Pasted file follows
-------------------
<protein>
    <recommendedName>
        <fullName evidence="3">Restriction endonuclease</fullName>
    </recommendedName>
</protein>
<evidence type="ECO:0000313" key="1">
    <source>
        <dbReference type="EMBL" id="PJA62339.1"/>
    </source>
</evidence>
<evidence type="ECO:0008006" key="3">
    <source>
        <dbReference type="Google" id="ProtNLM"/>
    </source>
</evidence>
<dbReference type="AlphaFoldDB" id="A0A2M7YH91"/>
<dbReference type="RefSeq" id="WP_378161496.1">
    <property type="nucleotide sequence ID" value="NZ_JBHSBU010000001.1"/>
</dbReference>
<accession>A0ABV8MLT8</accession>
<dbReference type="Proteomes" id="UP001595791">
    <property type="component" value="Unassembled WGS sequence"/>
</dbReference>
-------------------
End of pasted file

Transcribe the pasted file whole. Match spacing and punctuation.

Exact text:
<protein>
    <recommendedName>
        <fullName evidence="3">Restriction endonuclease</fullName>
    </recommendedName>
</protein>
<evidence type="ECO:0000313" key="1">
    <source>
        <dbReference type="EMBL" id="PJA62339.1"/>
    </source>
</evidence>
<evidence type="ECO:0008006" key="3">
    <source>
        <dbReference type="Google" id="ProtNLM"/>
    </source>
</evidence>
<dbReference type="AlphaFoldDB" id="A0A2M7YH91"/>
<dbReference type="RefSeq" id="WP_378161496.1">
    <property type="nucleotide sequence ID" value="NZ_JBHSBU010000001.1"/>
</dbReference>
<accession>A0ABV8MLT8</accession>
<dbReference type="Proteomes" id="UP001595791">
    <property type="component" value="Unassembled WGS sequence"/>
</dbReference>